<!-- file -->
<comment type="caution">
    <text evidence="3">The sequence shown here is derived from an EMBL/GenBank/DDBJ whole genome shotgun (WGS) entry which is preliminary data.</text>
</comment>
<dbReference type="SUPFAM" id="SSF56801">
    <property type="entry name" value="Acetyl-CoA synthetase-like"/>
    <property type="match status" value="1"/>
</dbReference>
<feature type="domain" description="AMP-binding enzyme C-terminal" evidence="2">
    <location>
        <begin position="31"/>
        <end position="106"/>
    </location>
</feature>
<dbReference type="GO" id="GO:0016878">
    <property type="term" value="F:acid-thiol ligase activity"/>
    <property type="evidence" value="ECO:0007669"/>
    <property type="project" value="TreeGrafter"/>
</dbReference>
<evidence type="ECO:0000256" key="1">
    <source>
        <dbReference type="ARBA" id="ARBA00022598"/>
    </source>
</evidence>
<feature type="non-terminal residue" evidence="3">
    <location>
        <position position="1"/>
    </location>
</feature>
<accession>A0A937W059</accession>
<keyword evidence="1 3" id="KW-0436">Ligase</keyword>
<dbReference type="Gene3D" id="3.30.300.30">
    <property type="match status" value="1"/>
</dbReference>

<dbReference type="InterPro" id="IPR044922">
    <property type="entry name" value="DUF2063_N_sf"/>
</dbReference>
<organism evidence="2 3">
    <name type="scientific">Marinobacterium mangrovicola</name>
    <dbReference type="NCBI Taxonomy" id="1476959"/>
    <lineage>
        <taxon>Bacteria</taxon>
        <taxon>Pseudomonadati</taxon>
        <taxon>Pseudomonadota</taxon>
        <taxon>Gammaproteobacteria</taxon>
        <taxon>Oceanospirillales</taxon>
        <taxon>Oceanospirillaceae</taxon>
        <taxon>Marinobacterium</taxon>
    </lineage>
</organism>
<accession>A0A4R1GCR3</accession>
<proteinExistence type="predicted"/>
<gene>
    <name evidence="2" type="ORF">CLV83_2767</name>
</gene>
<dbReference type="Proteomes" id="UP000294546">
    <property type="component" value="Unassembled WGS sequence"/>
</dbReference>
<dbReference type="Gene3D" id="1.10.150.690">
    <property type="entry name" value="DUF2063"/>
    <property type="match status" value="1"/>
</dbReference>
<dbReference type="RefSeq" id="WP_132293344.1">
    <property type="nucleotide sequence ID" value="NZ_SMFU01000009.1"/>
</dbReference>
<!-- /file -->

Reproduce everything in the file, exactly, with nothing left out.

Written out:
<comment type="caution">
    <text evidence="3">The sequence shown here is derived from an EMBL/GenBank/DDBJ whole genome shotgun (WGS) entry which is preliminary data.</text>
</comment>
<dbReference type="SUPFAM" id="SSF56801">
    <property type="entry name" value="Acetyl-CoA synthetase-like"/>
    <property type="match status" value="1"/>
</dbReference>
<feature type="domain" description="AMP-binding enzyme C-terminal" evidence="2">
    <location>
        <begin position="31"/>
        <end position="106"/>
    </location>
</feature>
<dbReference type="GO" id="GO:0016878">
    <property type="term" value="F:acid-thiol ligase activity"/>
    <property type="evidence" value="ECO:0007669"/>
    <property type="project" value="TreeGrafter"/>
</dbReference>
<evidence type="ECO:0000256" key="1">
    <source>
        <dbReference type="ARBA" id="ARBA00022598"/>
    </source>
</evidence>
<feature type="non-terminal residue" evidence="3">
    <location>
        <position position="1"/>
    </location>
</feature>
<accession>A0A937W059</accession>
<keyword evidence="1 3" id="KW-0436">Ligase</keyword>
<dbReference type="Gene3D" id="3.30.300.30">
    <property type="match status" value="1"/>
</dbReference>

<dbReference type="InterPro" id="IPR044922">
    <property type="entry name" value="DUF2063_N_sf"/>
</dbReference>
<organism evidence="2 3">
    <name type="scientific">Marinobacterium mangrovicola</name>
    <dbReference type="NCBI Taxonomy" id="1476959"/>
    <lineage>
        <taxon>Bacteria</taxon>
        <taxon>Pseudomonadati</taxon>
        <taxon>Pseudomonadota</taxon>
        <taxon>Gammaproteobacteria</taxon>
        <taxon>Oceanospirillales</taxon>
        <taxon>Oceanospirillaceae</taxon>
        <taxon>Marinobacterium</taxon>
    </lineage>
</organism>
<accession>A0A4R1GCR3</accession>
<proteinExistence type="predicted"/>
<gene>
    <name evidence="2" type="ORF">CLV83_2767</name>
</gene>
<dbReference type="Proteomes" id="UP000294546">
    <property type="component" value="Unassembled WGS sequence"/>
</dbReference>
<dbReference type="Gene3D" id="1.10.150.690">
    <property type="entry name" value="DUF2063"/>
    <property type="match status" value="1"/>
</dbReference>
<dbReference type="RefSeq" id="WP_132293344.1">
    <property type="nucleotide sequence ID" value="NZ_SMFU01000009.1"/>
</dbReference>